• Ask the Experts: How Do I Network After Being Laid Off in a New City? 

    Q: I was laid off eight months ago. I had just relocated to another state prior to losing my job, so now I have a bigger challenge because now I’ve lost my local connections and have been unable to build those in my new community. Would I be best served working with a recruitment firm? Any other suggestions for networking or job-hunting in this time of transition?

    A: Working with recruitment firms can be valuable, but will you be best served by going that route? That’s hard to determine, say our career experts. If your own personal network isn’t bearing fruit, turning to a recruitment firm has some merit, but it also has some caveats.

    “There are specific healthcare recruiting firms that could help you make a placement in healthcare,” says Todd Spohn, director of healthcare at Talent Plus, a global human resources consulting firm headquartered in Lincoln, Neb. “But, keep in mind that their reward is placing someone in the seat.” As a result, he says, your best interests might not always be the recruiter’s highest priority.

    Vikki NicometoBecause recruitment firms work for hiring companies and not for you, you need to keep your expectations of what they can do for you in check, says Vikki Nicometo, a life coach based in Kansas City, Mo. With that in mind, she says, it’s important to do your research if you decide to go the recruitment firm route. Nicometo suggests looking for firms with deep expertise in your field and asking colleagues for recommendations. She also encourages interviewing the recruiters “with your short list in hand.” You should feel comfortable with the recruiter, and ask for examples of the companies they work with, how long they’ve been in business, and how many placements they make a year.

    All of our career experts say no matter what you decide about recruitment firms, don’t stop your personal networking efforts. “Your instincts regarding the importance of networking are on target,” says Joseph Abel, HFMA’s career strategies director.

    Abel suggests working to build your job search network strategically in three levels. Tier 1 is made up of people who can, and will, serve as references for you. These are people such as former colleagues and industry contacts. Tiers 2 and 3 consist of people who work in the industry sector you want to work in and people who work in the organization(s) you want to work in, respectively.

    Initially, each of the tiers should include three to five people. The people in your second- and third-tier networks should be people who can connect you to decision makers, Abel says.

    How do you get people into your networking tiers? HFMA chapters and events are terrific resources for finding people for your second and third tier networks, Abel says. Todd SpohnBecause you are unemployed, you may be eligible for an HFMA unemployed dues waiver, which allows you to continue as a full, regular member, including chapter membership. Contact HFMA Member Services to apply.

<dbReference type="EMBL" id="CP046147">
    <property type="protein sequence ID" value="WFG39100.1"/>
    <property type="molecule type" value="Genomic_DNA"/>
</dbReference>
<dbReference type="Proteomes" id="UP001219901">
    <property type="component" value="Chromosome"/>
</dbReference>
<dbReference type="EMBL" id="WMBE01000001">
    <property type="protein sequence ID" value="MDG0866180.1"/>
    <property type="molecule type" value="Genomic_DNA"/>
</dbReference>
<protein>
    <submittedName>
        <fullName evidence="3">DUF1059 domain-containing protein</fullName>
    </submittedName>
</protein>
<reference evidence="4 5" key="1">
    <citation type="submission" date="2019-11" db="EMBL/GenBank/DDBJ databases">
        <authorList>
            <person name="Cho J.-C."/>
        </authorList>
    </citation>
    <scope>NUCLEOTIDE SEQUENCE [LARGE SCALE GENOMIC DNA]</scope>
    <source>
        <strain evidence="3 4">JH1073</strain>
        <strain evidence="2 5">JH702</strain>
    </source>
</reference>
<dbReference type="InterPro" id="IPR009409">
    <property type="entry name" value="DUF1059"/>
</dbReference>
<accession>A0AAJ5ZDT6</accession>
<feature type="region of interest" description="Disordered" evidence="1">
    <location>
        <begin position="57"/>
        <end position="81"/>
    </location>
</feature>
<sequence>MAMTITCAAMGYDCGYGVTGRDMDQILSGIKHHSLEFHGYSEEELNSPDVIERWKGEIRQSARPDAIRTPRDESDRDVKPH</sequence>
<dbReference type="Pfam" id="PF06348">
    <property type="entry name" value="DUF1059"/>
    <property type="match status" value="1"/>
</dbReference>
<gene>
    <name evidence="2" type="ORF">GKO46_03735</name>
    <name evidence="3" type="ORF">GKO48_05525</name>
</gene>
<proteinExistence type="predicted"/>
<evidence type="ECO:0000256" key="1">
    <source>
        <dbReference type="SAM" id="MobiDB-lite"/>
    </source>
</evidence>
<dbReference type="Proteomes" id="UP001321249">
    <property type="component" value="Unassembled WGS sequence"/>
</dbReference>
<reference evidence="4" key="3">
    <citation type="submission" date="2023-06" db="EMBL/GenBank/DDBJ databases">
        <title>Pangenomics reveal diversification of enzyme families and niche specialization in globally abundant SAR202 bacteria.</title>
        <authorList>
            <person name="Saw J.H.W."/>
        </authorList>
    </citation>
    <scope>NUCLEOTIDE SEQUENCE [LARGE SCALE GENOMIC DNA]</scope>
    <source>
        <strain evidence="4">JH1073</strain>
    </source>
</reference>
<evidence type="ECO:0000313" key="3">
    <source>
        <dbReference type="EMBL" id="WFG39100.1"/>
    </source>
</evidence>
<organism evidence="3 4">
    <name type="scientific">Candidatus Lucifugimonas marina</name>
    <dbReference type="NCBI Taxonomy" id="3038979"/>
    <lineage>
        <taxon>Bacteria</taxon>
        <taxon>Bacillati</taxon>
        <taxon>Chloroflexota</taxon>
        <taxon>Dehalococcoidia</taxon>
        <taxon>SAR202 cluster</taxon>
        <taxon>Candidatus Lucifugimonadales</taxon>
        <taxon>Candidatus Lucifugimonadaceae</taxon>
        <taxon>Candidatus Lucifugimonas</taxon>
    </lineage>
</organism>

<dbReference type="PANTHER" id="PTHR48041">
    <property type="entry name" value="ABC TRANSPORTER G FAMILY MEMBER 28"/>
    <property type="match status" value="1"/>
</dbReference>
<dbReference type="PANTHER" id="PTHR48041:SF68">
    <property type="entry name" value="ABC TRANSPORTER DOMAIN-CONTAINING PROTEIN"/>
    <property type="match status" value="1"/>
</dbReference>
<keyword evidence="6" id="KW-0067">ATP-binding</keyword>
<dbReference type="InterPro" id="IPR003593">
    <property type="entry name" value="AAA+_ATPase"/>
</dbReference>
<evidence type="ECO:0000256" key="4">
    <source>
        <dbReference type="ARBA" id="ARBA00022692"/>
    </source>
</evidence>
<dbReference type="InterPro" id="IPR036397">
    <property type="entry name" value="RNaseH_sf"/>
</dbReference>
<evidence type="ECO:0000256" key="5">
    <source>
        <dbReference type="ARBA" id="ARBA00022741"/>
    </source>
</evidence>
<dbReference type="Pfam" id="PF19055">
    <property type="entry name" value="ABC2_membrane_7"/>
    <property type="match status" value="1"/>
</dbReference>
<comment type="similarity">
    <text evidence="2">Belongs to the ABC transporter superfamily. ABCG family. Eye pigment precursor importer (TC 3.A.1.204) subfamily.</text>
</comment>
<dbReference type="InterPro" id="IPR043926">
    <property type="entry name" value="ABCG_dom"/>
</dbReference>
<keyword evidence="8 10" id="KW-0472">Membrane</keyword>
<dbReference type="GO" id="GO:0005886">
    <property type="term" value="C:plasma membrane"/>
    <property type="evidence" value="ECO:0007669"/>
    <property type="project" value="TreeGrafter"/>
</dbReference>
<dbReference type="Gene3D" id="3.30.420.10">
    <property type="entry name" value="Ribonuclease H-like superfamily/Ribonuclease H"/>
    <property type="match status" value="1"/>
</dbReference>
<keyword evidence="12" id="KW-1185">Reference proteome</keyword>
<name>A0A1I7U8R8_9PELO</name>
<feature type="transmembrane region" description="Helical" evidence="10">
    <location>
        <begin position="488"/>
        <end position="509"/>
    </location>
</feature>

A must-have tool to incorporate into your networking strategy is LinkedIn, say our career experts. “LinkedIn is a powerful tool,” says Sherry Sims, founder and CEO of the Black Career Women’s Network. “It's a quick and free way to network online to get the word out that you are seeking a new opportunity.”

    To get the most out of your LinkedIn presence, make sure your profile information is up to date and your profile photo looks professional. Join relevant LinkedIn groups and take part in or start discussions. Being active in groups is a good way to get noticed and demonstrate your value.

    Sherry SimsReach out to everyone you know, especially in the healthcare industry, says Spohn, including those where you used to live. You may be surprised at the reach and depth of their networks. With the Internet and social media, geography is far less limiting than it used to be.

    Spohn also suggests using your newness in the community as an opportunity to expand your network. For example, getting involved in local events and organizations will help build relationships.

    Look for community job networking resources, Sims adds. Start by finding free networking events and training programs. The local newspaper is a good starting place, or visit online sites such as Meetup.com and EventBrite.com.

    Check out local not-for-profit agencies, such as the United Way and the Urban League, and state employment agencies. These groups often offer free job-readiness programs and career coaches who can help you refresh your resume or practice interviewing.

    Even though many hospitals and healthcare providers funnel job-seekers through online portals, don’t be afraid to “present” yourself to leaders of organizations, Abel says. He suggests sending a brief, handwritten note to those leaders, explaining that you’d like to meet with them to discuss career opportunities. Follow up with an email or phone call. Even if a meeting doesn’t materialize, you’ll have a new contact in your network.

    Have a burning career question you would like an answer to from our career experts? Email ltowers@hfma.org, and your question will be kept confidential and will be answered in an upcoming issue of the HERe e-newsletter.  

  • About HERe

    The HERe initiative is an effort that aims to inspire not only women but men invested in the professional development of women leaders in the health care field with the tools and resources they need to succeed. We hope to inspire one another, learn together, and connect with colleagues across the industry.

    Continue the conversation by following us Twitter and joining our LinkedIn group.

  • Get HFMA's free
    HERe e-newsletter
    each month.

  • Click on the ’Edit’ icon (edit icon) in the top-right corner of this widget to select the Taxonomy you wish to display.